Plenty of evidence indicates that the recognition of familiar faces depends largely on structures on the right side of the brain's outer layer, or cortex. However, the brain appears to take a sharp left turn in fostering the ability to identify one's own face.
That, at least, is the implication of experiments conducted with a so-called split-brain patient. To curb the spread of severe epileptic seizures at age 25, the now-48-year-old man had submitted to a surgical severing of nerve fibers connecting one side of his cortex to the other.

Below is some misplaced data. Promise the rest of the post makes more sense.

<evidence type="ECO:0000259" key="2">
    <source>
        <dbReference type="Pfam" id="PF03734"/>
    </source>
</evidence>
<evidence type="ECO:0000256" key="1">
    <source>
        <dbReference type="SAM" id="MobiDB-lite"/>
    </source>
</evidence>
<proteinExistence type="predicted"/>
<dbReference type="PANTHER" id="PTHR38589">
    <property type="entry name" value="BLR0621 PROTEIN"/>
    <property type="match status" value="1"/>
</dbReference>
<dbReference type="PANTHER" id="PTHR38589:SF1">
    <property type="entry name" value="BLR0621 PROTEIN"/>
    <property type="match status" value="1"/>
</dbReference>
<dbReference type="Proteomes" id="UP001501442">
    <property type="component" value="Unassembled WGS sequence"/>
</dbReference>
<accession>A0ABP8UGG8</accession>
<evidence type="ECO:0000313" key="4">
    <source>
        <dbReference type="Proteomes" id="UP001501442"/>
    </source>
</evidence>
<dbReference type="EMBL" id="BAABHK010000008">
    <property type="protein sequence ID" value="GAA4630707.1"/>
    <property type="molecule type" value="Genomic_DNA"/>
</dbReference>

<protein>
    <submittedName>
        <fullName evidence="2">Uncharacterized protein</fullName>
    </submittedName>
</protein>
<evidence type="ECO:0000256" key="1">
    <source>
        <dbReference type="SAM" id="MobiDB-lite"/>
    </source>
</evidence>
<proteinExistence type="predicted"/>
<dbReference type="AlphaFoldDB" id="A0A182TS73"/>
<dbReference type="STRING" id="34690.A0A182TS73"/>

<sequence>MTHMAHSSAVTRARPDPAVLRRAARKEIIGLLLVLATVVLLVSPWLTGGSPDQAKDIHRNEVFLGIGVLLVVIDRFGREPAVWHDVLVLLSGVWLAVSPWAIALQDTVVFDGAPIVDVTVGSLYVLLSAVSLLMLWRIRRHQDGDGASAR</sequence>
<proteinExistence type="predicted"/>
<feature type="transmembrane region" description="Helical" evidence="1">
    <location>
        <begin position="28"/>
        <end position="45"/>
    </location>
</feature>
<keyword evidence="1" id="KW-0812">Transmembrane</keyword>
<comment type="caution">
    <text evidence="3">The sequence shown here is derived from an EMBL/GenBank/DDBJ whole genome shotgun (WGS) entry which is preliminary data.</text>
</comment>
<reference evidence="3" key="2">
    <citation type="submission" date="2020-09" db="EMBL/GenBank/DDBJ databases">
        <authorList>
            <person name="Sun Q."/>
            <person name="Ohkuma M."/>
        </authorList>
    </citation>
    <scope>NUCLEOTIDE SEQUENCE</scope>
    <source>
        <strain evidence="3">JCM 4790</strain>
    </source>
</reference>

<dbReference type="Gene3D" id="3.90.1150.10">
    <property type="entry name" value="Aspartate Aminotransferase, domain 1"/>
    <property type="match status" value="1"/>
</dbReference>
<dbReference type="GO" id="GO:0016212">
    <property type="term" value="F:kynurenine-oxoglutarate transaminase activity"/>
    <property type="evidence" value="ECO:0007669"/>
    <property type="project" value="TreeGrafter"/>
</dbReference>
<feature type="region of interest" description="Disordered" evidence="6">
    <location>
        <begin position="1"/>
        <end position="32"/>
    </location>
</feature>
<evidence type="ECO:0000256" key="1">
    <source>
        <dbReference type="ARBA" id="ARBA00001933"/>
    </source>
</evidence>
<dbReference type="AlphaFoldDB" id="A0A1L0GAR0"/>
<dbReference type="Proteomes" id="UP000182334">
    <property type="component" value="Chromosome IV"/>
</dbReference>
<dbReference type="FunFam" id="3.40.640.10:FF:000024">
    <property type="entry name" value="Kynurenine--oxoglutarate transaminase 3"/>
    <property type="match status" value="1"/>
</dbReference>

If confirmed in studies of people with intact brains, the new investigation indicates that left-brain networks assume primary responsibility for memories and knowledge about oneself, including the key visual distinction between "me" and "others," says a team of neuroscientists led by David J. Turk of Dartmouth College in Hanover, N.H. Personal recognition allows for other types of complex thought, such as empathy and introspection, the s